The International Accounting Standards Board has amended its financial instruments standards to prevent companies with financial problems from trying to claim a profit based on an inflated value of the debts they owe.

The new requirements on accounting for financial liabilities will be added to the IFRS 9 “Financial Instruments” standards as part of an ongoing project to replace the old IAS 39 “Financial Instruments: Recognition and Measurement” standards.

The new requirements address the problem of volatility in profit or loss arising from a company choosing to measure its own debt at fair value. This is often referred to as the “own credit” problem.

In response to feedback received during its consultation process, the IASB decided to maintain the existing amortized cost measurement for most liabilities, limiting change to those required to address the “own credit” problem. With the new requirements, an entity choosing to measure a liability at fair value will present the portion of the change in its fair value due to changes in the entity’s own credit risk in the other comprehensive income section of the income statement, rather than within the P&L.

“The new additions to IFRS 9 address the counter-intuitive way a company in severe financial trouble can book a large profit based on its theoretical ability to buy back its own debt at a reduced cost,” said IASB Chairman Sir David Tweedie in a statement.
IFRS 9 applies to financial statements for annual periods beginning on or after Jan. 1, 2013. Entities are permitted to apply the new requirements in earlier periods, but if they do, they must also apply the requirements in IFRS 9 that relate to financial assets.

The second and third phases of IFRS 9 are concerned with accounting for the impairment of financial assets and hedge accounting. The IASB is aiming to complete those phases by June 30, 2011, by adding the impairment and hedge accounting requirements to IFRS 9 and, therefore, replacing IAS 39 in its entirety.

A feedback statement, outlining how the IASB responded to views received in its consultation process, is available by clicking here. A podcast introduction to the new additions to IFRS 9 is available via iTunes, or by clicking here.

“We agreed to replace IAS 39 completely,” said Tom Jones, director of Pace University’s Center for the Study of International Accounting Standards, and a former vice chairman of the International Accounting Standards Board, in an interview with WebCPA. “Nobody liked 39. It was inherited from the old IASC and it was a copy of a number of U.S. standards. But it was changed as well. So we not only incorporated a bunch of U.S. standards into one, we also made changes for the old IASC, and it’s a horrible standard. None of us are proud of it, but we felt that since there was nothing else, we had to adopt it when we adopted all the other standards. The noise got louder with all the economic problems, and in a way it was a good excuse for us. So we replaced 9 in three pieces. The most immediate problem was that we all recognized that there were questions about fair value. I’m not sure those questions were very valid at the end of the day, but we rehashed the whole thing. Basically we adopted what we think is a commonsense view that in financial instruments, anything which is volatile like equities, or unpredictable like derivatives, those must all be fair valued. The basic banking business, which is done by probably 6,000 banks in the U.S., is you take deposits, you lend money, you hold the loan. You don’t package it or sell it. You add the interest. At the end of the day, the principal is repaid, and you take write-offs if the quality of the credit declines. We think that is a pretty good model, the standard banking business.”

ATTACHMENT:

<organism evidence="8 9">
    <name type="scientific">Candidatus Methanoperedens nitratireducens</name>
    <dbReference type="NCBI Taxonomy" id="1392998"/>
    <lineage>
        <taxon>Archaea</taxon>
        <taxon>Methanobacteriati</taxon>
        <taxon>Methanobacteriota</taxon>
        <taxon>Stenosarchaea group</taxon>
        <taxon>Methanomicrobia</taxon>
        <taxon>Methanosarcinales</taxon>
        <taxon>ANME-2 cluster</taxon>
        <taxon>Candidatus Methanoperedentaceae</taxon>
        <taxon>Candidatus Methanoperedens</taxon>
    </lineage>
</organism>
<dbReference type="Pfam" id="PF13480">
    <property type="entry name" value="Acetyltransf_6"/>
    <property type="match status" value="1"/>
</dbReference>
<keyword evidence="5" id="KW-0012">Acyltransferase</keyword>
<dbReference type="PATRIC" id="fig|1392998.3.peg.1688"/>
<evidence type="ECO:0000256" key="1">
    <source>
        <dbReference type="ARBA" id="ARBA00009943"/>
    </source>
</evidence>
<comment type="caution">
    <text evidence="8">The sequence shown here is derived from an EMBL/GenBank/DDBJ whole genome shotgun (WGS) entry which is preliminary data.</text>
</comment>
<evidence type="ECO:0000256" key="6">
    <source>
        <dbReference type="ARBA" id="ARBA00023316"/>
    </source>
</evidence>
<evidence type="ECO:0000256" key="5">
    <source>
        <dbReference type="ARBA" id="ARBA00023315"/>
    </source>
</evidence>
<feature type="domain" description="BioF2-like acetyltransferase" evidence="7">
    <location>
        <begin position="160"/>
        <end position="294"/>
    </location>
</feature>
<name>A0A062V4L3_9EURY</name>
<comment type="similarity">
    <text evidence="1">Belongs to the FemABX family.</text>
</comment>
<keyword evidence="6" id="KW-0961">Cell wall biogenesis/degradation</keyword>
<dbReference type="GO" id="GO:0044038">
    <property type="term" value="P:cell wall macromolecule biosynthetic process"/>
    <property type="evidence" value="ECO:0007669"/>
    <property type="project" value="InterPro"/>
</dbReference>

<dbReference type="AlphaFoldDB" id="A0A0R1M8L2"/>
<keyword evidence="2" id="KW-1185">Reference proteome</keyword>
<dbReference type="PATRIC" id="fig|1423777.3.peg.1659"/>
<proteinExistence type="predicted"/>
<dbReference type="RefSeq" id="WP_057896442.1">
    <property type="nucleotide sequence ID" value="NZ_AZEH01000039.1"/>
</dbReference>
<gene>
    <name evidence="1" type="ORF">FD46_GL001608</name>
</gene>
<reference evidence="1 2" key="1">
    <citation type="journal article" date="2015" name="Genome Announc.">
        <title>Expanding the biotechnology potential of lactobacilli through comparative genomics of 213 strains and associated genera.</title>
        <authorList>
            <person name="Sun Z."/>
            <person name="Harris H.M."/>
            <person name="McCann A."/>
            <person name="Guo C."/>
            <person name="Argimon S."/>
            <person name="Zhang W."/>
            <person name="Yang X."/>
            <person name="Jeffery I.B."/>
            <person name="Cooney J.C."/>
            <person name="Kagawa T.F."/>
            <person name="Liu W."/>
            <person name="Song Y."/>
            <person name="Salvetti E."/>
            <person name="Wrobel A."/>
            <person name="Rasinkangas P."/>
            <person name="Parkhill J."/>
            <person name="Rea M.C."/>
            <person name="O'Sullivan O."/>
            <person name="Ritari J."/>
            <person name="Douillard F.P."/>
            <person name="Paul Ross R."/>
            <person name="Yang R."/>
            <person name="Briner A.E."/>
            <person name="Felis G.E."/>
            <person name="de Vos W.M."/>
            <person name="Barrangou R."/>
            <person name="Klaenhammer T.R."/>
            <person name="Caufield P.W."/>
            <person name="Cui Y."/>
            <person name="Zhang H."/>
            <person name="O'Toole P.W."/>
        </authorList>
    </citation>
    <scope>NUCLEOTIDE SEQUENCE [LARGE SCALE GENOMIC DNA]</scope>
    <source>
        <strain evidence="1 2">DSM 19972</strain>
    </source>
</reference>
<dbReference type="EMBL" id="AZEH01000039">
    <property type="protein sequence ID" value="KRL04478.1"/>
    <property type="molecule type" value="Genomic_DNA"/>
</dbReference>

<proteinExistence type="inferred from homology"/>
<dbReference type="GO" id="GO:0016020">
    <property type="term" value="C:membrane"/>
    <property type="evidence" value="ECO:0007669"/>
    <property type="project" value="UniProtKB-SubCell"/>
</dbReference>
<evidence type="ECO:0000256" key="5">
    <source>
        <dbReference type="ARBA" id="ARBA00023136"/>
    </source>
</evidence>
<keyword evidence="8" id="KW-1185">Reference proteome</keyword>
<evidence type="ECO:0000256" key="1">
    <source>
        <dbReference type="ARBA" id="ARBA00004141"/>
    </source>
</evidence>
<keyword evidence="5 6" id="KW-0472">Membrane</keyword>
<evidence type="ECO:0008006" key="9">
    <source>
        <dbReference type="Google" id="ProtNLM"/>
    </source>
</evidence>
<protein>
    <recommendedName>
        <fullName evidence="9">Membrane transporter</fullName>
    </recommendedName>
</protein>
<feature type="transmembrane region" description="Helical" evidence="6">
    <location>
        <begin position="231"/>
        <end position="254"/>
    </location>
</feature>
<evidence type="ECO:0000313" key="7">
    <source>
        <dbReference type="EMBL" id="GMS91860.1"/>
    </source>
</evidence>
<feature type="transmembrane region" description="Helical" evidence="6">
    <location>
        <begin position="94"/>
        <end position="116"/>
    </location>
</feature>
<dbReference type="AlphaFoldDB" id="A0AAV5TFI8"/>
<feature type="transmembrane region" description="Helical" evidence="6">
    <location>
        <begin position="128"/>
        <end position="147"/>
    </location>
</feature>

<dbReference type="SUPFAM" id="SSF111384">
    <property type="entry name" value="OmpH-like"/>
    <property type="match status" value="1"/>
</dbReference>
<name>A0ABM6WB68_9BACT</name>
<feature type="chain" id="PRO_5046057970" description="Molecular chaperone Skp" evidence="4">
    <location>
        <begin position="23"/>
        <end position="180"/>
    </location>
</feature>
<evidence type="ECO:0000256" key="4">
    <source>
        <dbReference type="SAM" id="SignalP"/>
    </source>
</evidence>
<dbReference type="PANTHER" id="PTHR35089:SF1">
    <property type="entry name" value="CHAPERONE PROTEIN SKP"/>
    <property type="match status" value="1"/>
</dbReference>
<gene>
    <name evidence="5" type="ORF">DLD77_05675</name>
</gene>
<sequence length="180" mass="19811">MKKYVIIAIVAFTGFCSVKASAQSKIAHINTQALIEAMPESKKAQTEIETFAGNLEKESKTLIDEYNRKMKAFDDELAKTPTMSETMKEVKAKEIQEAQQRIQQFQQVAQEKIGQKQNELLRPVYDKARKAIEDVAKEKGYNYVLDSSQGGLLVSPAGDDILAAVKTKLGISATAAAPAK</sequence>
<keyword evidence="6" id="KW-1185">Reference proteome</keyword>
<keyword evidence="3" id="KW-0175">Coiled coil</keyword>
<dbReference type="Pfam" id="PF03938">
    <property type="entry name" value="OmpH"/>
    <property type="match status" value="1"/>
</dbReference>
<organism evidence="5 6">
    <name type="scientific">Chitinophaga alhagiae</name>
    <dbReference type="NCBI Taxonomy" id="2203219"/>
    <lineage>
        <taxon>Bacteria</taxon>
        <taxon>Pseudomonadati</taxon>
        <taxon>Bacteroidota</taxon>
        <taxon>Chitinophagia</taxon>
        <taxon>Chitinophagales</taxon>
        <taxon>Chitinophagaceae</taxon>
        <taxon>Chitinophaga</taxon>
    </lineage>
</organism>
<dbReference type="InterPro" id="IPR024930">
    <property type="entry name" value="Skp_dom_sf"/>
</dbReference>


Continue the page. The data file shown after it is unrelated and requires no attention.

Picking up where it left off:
Jones expects to see the IASB and the U.S. Financial Accounting Standards Board will eventually resolve their differences over the standards for financial instruments and how loans should be accounted, whether at fair value or amortized cost.

“We have two ways to value: fair value for anything volatile and cost for anything which is predictable,” he said. “The FASB went another way completely, and now we’re stuck with this proposal with everything at fair value including the bank loan book. My prediction is that they will revisit that and come back to something like where we are, in which case it will probably be identical and we’ll bring it together.”

Register or login for access to this item and much more

All Accounting Today content is archived after seven days.

Community members receive:
  • All recent and archived articles
  • Conference offers and updates
  • A full menu of enewsletter options
  • Web seminars, white papers, ebooks

Don't have an account? Register for Free Unlimited Access